aube-en-champagne (10)
region: GRAND-EST 


For a region with much to pop its cork about, Aube-en-Champagne is one of the least well-known parts of France. But its soft, undulating landscapes, vine-laden valleys, wide green solitudes, medieval towns and historic architecture are a very persuasive argument for broadening one’s horizons. This is a peaceful place of natural harmony, a setting to please everyone, a perfect antidote to the brouhaha of mainstream France.

18th-century timber-framed church, St Quentin
© Atout France/CRT Champagne-Ardenne

Only four hours from London by Eurostar, and less than two hours by car from Paris, Aube-en-Champagne, surrounded by the other départements that make up the Champagne-Ardenne region, takes its name from a major river, which parallels the Seine before finally joining it. The motorways that pass through the area (the A5 from Paris and the A26 from Calais) make this an eminently accessible region.

Central to the area is the town of Troyes, the historic capital of the Champagne region, surrounded by the Plaine Champenoise and Nogentais to the north and north-west, Les Grands Lacs to the east, the Côte des Bars in the south-east, and the Pays d'Othe and Chaourçois more or less to the south.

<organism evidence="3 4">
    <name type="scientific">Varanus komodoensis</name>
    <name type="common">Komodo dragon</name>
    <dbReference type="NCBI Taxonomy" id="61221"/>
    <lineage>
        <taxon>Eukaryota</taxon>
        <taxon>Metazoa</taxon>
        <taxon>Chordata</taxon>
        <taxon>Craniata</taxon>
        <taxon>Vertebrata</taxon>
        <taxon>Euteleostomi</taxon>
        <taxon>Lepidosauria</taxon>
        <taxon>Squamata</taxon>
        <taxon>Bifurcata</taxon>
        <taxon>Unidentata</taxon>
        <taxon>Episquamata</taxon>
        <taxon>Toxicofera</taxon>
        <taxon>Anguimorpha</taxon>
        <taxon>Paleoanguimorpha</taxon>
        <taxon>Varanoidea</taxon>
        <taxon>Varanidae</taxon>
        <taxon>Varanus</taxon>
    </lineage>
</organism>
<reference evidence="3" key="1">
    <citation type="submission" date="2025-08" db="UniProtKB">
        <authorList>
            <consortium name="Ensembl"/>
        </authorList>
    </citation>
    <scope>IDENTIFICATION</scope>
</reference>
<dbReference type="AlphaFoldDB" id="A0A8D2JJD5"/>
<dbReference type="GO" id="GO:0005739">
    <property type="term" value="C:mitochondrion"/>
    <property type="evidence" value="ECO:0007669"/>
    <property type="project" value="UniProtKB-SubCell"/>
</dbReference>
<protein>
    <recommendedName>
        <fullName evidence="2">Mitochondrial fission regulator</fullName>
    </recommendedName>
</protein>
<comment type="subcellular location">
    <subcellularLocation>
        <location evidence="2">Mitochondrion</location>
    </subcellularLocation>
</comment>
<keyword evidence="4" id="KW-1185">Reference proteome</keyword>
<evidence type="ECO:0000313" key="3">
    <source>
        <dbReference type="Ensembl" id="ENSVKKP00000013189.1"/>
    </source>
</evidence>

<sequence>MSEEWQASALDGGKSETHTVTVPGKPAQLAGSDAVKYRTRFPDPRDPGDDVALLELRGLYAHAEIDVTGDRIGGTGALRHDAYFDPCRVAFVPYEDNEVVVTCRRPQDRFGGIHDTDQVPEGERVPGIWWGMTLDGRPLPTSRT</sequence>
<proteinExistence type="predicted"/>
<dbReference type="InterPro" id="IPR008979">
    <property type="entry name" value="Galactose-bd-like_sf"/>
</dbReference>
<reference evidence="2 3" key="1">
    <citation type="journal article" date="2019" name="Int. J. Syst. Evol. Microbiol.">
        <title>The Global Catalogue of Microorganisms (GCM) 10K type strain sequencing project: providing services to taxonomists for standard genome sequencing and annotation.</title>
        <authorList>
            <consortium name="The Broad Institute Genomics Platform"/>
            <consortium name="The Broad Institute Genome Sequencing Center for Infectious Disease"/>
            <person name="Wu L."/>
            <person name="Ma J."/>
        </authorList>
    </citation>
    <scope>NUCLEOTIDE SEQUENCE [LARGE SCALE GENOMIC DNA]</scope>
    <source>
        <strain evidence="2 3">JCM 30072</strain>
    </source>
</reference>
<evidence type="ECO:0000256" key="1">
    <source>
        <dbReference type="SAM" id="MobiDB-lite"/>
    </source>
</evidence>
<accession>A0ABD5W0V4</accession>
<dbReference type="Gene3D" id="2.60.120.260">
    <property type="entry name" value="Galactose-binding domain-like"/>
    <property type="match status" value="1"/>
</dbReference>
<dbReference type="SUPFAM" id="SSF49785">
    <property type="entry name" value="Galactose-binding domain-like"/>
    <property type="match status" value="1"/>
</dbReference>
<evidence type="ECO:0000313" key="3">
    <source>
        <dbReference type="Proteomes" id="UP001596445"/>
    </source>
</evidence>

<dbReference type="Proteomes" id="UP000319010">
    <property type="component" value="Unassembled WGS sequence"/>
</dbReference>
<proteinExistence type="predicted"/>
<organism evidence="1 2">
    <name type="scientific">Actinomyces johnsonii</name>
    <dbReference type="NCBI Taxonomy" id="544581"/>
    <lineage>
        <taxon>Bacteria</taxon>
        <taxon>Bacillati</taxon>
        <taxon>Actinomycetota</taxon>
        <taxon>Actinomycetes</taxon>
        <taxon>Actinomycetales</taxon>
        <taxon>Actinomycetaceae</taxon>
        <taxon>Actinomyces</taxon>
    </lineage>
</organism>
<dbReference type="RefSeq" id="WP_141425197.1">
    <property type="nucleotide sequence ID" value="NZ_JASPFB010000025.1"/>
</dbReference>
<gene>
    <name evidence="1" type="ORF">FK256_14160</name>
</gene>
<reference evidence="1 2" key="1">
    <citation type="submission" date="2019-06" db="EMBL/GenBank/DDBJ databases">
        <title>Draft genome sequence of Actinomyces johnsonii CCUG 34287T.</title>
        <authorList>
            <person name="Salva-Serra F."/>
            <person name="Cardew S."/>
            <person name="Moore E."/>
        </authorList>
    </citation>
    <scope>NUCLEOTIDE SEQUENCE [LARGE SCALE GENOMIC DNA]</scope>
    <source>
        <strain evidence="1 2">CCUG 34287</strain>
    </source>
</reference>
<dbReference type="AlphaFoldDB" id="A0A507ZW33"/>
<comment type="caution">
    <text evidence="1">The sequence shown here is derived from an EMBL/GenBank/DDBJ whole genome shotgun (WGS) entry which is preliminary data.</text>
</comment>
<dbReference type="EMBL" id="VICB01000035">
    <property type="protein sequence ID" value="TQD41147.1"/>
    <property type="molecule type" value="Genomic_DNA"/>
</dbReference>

© Atout France/CRT Champagne-Ardenne/Oxley

The overall landscape is very varied and probably best known for the production of champagne, though most of the champagne comes from the Côte des Bars, a place of attractive villages, valleys and undulating countryside alternately covered with forests and vineyards that bear the champagne fruit. In contrast, the Pays d'Othe is a region of lush green fields and dense forests, a bucolic landscape dotted with fruit orchards.

The Grands Lacs of Aube-en-Champagne hold more than 5,000 hectares of man-made lakes, originally created to regulate the flow of the Seine and the Aube rivers. These, today, centre on the Forest of the Orient, so named after the Crusading knights who lived, and are said to have buried their treasures, there.

© Chateau Bligny

Everywhere, the countryside is dotted with villages for which ‘quaint’ is not so much a cliché as an understated way of life. They fit comfortably into their surroundings, here and there agreeably ramshackle like lovable old rugosities, but all of them oases of calm, untroubled rurality, as if the last few centuries have passed by unnoticed, so laid back in fact that you might wonder if anyone actually lives here. It is quite beguiling, and a haphazard tour of the numerous country lanes instantly transports you into another, utterly tranquil world.


Tourist information office
34 quai Dampierre, 10000 TROYES
Tel: 03 25 42 50 00

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